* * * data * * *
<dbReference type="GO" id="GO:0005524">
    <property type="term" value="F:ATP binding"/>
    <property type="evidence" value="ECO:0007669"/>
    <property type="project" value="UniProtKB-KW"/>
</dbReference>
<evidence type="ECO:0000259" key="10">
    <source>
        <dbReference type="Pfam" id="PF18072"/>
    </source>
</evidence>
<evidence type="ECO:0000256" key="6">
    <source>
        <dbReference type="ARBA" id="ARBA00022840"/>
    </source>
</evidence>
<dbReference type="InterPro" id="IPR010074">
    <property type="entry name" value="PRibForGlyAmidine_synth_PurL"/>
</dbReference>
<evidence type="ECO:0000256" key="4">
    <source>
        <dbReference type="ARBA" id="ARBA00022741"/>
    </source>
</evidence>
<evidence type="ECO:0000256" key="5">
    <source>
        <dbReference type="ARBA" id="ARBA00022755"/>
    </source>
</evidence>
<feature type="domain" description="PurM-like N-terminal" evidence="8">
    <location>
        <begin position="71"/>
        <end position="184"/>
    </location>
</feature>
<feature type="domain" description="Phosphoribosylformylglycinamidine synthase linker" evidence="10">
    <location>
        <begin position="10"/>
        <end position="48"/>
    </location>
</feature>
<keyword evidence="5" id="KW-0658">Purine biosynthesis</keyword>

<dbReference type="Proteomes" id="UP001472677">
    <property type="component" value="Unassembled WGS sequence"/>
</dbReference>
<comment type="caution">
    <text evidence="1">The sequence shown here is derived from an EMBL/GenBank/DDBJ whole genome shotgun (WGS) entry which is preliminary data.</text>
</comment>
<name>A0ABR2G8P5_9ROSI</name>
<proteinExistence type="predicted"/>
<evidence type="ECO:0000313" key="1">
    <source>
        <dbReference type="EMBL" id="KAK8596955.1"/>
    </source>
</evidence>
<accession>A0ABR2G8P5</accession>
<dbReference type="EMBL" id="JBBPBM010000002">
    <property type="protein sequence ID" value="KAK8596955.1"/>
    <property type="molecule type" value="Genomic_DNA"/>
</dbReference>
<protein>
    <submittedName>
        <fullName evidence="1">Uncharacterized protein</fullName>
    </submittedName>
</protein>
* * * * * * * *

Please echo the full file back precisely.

<dbReference type="GO" id="GO:0005524">
    <property type="term" value="F:ATP binding"/>
    <property type="evidence" value="ECO:0007669"/>
    <property type="project" value="UniProtKB-KW"/>
</dbReference>
<evidence type="ECO:0000259" key="10">
    <source>
        <dbReference type="Pfam" id="PF18072"/>
    </source>
</evidence>
<evidence type="ECO:0000256" key="6">
    <source>
        <dbReference type="ARBA" id="ARBA00022840"/>
    </source>
</evidence>
<dbReference type="InterPro" id="IPR010074">
    <property type="entry name" value="PRibForGlyAmidine_synth_PurL"/>
</dbReference>
<evidence type="ECO:0000256" key="4">
    <source>
        <dbReference type="ARBA" id="ARBA00022741"/>
    </source>
</evidence>
<evidence type="ECO:0000256" key="5">
    <source>
        <dbReference type="ARBA" id="ARBA00022755"/>
    </source>
</evidence>
<feature type="domain" description="PurM-like N-terminal" evidence="8">
    <location>
        <begin position="71"/>
        <end position="184"/>
    </location>
</feature>
<feature type="domain" description="Phosphoribosylformylglycinamidine synthase linker" evidence="10">
    <location>
        <begin position="10"/>
        <end position="48"/>
    </location>
</feature>
<keyword evidence="5" id="KW-0658">Purine biosynthesis</keyword>

<dbReference type="Proteomes" id="UP001472677">
    <property type="component" value="Unassembled WGS sequence"/>
</dbReference>
<comment type="caution">
    <text evidence="1">The sequence shown here is derived from an EMBL/GenBank/DDBJ whole genome shotgun (WGS) entry which is preliminary data.</text>
</comment>
<name>A0ABR2G8P5_9ROSI</name>
<proteinExistence type="predicted"/>
<evidence type="ECO:0000313" key="1">
    <source>
        <dbReference type="EMBL" id="KAK8596955.1"/>
    </source>
</evidence>
<accession>A0ABR2G8P5</accession>
<dbReference type="EMBL" id="JBBPBM010000002">
    <property type="protein sequence ID" value="KAK8596955.1"/>
    <property type="molecule type" value="Genomic_DNA"/>
</dbReference>
<protein>
    <submittedName>
        <fullName evidence="1">Uncharacterized protein</fullName>
    </submittedName>
</protein>